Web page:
# Plotting the magnitude response of a filter?

I have designed a second order butterworth filter.

Sampling frequency: $4\textrm{ kHz}$, Cut-off frequency: $500\textrm{ Hz}$

$$e = \tan⁡\left(\frac{\pi \times f_c}{f_s}\right) = \tan\left(\frac{500\pi}{4000}\right) = 0.41421$$

Difference equation:

$$y[n] = 0.0976\cdot x[n] + 0.1952\cdot x[n-1] + 0.0976\cdot x[n-2] + 0.9429\cdot y[n-1] - 0.3334\cdot y[n-2]$$

How can I plot the magnitude response of this filter to prove that cut-off occurs at $500\textrm{ Hz}$?

• If you have Matlab, octave or similar, look up the freqz command. – MBaz Feb 13 '17 at 22:06
• You can take a look here as well. – jojek Feb 14 '17 at 7:47

## 2 Answers

If you want to code your own application that plot the magnitude response, you first need to extract the poles and zeros from your transfer function in the $Z$ domain. The process that follows can either be analytic or graphical. I will try to cover both, starting with the analytic approach, then graphical.

Extracting the poles and zeros

Taking your time domain equation. : $$y[n] = 0.0976⋅x[n]+0.1952⋅x[n−1]+0.0976⋅x[n−2]+0.9429⋅y[n−1]−0.3334⋅y[n−2]$$ Transfer function in the Z domain is $$H(z)=\frac{Y}{X}=\frac{0.0976+0.1952z^{-1}+0.0976z^{-2}}{1-0.9429z^{-1}+0.3334z^{-2}}=\frac{0.0976(1+2z^{-1}+1z^{-2})}{1-0.9429z^{-1}+0.3334z^{-2}}$$

Solving the numerator and denominator for $z=0$ will yield some poles,zeros and gains. I will not detail this step as this subject is widely covered. In your case, you will find: $$zeros = \{-1, -1\}$$ $$poles = \{(0.4746 + 0.3289j), (0.4746 - 0.3289j)\}$$ $$K_{num}=0.0976$$ $$K_{denom}=1$$ The analytic approach

Once you have the poles and zeros, you can rewrite your transfer function in this different form :

$$H(z)=\frac{K_{num}}{K_{denom}}\cdot\frac{(z-zero_{1})(z-zero_{2})...(z-zero_{n})}{(z-pole_{1})(z-pole_{2})...(z-pole_{n})}$$

Or in a condensed form : $$H(z) = \frac{K_{num}}{K_{denom}}\cdot\frac{\prod_{n=0}^{N_{zeros}}{(z-q_{n})} }{\prod_{n=0}^{N_{poles}}{(z-p_{n})}}$$

The magnitude response of your filter is basically the magnitude of your transfer function when $z=e^{j\omega}$. We can define $|H(z)|\biggr\rvert_{z=e^{j\omega}}$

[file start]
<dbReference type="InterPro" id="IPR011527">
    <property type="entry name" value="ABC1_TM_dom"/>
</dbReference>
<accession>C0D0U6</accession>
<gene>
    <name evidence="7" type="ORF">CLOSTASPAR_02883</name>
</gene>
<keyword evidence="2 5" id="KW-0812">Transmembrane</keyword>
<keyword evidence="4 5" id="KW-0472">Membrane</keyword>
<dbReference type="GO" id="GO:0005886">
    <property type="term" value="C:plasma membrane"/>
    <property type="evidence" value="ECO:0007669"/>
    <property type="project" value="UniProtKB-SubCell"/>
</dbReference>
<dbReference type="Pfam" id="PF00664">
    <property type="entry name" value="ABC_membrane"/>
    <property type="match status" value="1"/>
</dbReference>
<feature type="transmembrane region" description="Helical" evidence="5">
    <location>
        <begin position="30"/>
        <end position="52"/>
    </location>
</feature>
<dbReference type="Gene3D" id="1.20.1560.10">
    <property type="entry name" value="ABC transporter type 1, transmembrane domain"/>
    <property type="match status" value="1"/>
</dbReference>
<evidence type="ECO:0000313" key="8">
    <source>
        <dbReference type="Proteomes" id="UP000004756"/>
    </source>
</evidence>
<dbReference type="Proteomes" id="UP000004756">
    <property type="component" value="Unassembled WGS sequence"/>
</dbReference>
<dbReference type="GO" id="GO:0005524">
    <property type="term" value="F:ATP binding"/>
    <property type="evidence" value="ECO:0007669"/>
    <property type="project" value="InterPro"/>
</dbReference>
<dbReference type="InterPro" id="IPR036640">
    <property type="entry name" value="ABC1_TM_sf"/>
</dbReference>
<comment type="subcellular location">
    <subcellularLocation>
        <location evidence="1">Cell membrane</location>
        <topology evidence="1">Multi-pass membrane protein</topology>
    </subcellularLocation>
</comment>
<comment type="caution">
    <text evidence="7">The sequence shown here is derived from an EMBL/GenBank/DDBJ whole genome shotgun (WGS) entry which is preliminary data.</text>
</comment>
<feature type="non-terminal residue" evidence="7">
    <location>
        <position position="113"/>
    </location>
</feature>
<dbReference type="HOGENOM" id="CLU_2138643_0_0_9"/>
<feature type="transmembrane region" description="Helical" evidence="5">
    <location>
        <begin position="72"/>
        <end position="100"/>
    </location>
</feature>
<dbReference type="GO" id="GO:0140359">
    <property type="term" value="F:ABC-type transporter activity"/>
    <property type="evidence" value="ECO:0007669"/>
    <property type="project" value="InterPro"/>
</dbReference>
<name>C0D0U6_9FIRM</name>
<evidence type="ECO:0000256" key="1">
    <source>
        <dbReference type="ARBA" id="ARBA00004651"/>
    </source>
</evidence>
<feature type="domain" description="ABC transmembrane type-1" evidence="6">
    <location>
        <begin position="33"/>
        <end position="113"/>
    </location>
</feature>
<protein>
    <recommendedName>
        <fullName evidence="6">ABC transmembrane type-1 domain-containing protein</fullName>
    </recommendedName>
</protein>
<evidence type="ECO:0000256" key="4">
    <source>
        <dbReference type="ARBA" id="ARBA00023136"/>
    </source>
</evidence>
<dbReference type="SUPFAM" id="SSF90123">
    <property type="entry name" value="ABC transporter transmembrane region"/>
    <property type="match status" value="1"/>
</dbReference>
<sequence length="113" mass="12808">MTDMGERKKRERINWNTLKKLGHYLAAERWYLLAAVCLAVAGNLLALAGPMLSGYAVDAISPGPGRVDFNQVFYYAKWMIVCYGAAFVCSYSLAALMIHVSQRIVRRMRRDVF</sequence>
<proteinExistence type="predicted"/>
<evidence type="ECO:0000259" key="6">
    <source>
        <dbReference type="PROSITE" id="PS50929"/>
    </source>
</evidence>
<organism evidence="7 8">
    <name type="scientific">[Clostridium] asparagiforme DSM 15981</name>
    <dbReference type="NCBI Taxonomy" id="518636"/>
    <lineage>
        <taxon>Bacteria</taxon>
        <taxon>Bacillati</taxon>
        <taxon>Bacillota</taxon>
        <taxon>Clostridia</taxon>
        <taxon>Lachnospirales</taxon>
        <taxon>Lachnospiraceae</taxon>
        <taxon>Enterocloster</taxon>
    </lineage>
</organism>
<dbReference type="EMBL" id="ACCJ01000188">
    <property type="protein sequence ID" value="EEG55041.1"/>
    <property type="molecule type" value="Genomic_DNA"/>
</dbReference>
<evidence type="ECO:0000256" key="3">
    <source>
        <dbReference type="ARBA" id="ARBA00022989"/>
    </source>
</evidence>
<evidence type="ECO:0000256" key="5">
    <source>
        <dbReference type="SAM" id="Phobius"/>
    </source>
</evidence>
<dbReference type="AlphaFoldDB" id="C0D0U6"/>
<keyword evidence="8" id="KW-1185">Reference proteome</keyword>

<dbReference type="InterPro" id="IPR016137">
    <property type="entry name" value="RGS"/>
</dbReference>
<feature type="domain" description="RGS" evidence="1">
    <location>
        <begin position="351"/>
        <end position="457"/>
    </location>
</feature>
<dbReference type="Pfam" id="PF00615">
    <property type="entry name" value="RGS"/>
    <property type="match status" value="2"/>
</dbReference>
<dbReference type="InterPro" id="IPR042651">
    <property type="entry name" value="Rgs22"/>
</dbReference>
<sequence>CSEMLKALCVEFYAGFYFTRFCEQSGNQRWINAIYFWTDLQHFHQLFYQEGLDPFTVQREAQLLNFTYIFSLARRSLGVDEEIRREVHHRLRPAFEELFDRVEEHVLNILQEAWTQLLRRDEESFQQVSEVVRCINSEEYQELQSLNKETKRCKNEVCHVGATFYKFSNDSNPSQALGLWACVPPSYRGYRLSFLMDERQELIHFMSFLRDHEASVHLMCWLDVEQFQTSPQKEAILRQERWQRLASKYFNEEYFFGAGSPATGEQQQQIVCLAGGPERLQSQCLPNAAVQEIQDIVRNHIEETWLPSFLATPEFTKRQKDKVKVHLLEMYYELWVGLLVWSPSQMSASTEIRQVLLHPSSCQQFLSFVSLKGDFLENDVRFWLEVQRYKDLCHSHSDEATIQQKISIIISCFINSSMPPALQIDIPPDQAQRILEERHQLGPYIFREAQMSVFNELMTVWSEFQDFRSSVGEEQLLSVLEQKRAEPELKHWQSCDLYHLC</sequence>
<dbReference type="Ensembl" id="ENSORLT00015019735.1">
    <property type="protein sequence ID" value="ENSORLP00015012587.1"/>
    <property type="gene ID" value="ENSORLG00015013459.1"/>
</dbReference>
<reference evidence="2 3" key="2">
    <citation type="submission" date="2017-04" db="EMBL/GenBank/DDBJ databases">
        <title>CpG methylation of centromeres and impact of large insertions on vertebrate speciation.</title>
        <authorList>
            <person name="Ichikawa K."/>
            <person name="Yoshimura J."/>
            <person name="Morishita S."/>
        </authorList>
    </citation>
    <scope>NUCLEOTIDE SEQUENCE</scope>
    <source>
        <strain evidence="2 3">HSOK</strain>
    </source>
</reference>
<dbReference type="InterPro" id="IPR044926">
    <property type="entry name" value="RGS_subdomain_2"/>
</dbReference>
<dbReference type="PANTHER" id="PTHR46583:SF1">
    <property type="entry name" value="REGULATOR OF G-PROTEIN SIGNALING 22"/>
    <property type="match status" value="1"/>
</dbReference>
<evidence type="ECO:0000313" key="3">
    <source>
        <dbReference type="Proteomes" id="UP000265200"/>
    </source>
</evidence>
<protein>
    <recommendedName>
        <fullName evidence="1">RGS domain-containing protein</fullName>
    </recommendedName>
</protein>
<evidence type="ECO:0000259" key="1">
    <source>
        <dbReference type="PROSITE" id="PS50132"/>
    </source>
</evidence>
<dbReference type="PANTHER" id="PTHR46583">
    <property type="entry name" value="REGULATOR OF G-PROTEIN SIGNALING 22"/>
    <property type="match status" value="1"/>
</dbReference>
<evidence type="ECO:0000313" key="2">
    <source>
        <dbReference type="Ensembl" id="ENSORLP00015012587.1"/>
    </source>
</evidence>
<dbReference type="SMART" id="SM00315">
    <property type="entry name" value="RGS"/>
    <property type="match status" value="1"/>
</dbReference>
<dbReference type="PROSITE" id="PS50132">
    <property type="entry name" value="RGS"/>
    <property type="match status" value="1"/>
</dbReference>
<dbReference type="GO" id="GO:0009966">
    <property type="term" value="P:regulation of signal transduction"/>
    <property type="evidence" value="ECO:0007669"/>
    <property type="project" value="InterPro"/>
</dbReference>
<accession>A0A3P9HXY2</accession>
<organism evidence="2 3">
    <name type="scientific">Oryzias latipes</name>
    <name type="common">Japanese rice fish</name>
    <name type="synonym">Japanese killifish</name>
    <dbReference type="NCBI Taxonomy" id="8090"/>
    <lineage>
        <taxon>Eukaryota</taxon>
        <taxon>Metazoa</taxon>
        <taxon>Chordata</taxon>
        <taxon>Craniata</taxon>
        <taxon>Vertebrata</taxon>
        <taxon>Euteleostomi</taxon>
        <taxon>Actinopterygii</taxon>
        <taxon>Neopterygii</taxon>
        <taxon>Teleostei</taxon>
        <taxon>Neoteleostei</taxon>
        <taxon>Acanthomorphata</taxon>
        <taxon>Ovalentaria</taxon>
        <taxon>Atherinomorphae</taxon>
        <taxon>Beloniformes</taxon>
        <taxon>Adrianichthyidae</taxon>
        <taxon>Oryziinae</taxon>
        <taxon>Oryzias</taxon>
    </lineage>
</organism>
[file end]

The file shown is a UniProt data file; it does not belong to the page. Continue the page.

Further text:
You then get : $$|H(z)|\biggr\rvert_{z=e^{j\omega}} = \biggr\rvert \frac{K_{num}}{K_{denom}}\cdot \frac{\prod_{n=0}^{N_{zeros}}{(e^{j\omega}-q_{n})} }{\prod_{n=0}^{N_{poles}}{(e^{j\omega}-p_{n})}}\biggr\rvert$$

Translate that into a code, and you get something like : (matlab example)

h = ones(1,n);
knum=0.0976
kdenom=1
%Zeros
for k=1:length(q)
v = exp(1i*w)-q(k);
h = h .* v;
end
%Poles
for k=1:length(p)
v = exp(1i*w)-p(k);
h = h ./ v;
end
h = h * knum/kdeom
plot(abs(h))


The graphical approach

What we will see here, is exactly what we just saw in the analytic approach, but we will try to visualize it a little bit. Let's plot you poles and zeros into the $Z$ plane: The unit circle, or $z=e^{j\omega}$, contains all the frequencies from $\omega=0$ to $\omega=Nyquist=\frac{2\pi f_{s}}{2}$

In order to know the frequency response of your filter at a specific value of $\omega$. Draw a line from each poles/zeros to the corresponding point on the unit circle.

Take the products of the line length originating from a zero and divide by the product of the line length originating from a poles. You'll get the magnitude response of your filter.

In other word:

$$|H(z)|\biggr\rvert_{z=e^{j\omega}} = \frac{d_{3}d_{4}}{d_{1}d_{2}}\cdot\frac{k_{num}}{k_{denom}}$$

Take few seconds to understand what we just did there, and you will see that it is exactly what the analytical approach suggests.

Finally

I wrote some matlab code to plot the frequency response of a filter not so long ago and I posted this question to get help getting this done. It might also help you.

Good luck

• Why poles and zeros? Your first equation for $H(z)$ is sufficient for evaluating the magnitude of the frequency response: set $z=e^{j\omega}$ and take the magnitude. – Matt L. Feb 14 '17 at 9:35

In case you want to calculate the magnitude response on your own, in addition to the answer from Pierre-Eve, I want to present a simpler way, since you have access to a computer and dont need to resemble the same compuation on a PC as you would do "by hand".

Your filter is given by two coefficient vectors $b,a$ in the Z-domain by

$$H(z)=\frac{b_0+b_1z^{-1}+b_2z^{-2}}{a_0+a_1z^{-1}+a_2z^{-1}}$$

And your frequency response is given by

$$H(f)=H(z)|_{z=\exp(j2\pi f/F_s)}$$ where $F_s$ is your sampling frequency.

So, you can directly perform this calculation, without needing to get the poles and calculating distances from the point to the poles etc. Just simply, plugin the value for $z$ and you get your frequency response. Here's some python code that does that. I've tried to make the code adaptable to C# easily.

b = [0.0976, 0.1952, 0.0976]
a = [1, -0.9429, 0.3334]

Fs = 4000
N = 512  # number of frequency points
df = (Fs/2) / N  # distance between two frequency points

H = np.zeros(N)
for n in range(N):
f0 = n*df
z = np.exp(2j*np.pi*f0/Fs)

num = b + b/z + b/z**2
denom = a + a/z + a/z**2
H[n]=abs(num/denom)

# Now just do the plotting
f = np.arange(0,Fs/2,df)
plt.plot(f, 20*np.log10(H))
plt.ylim((-30,5))
plt.grid(True)

• Thank you, massive help. One last thing... what does 'np.' correspond to here? I'm familiar with code so I understand the structure, but matlab has functions that I do not have access to. Thanks H = np.zeros(N)? z = np.exp(2j*np? – embedded.95 Feb 14 '17 at 18:28
• the np. prefix corresponds to the numpy module from Python. Essentially, np.exp(x) calculates exp(x) and np.pi is PI (3.1415...) . np.zeros(N) creates an array of N elements of type double. 2j is 2 times the imaginary unit. – Maximilian Matthé Feb 14 '17 at 18:41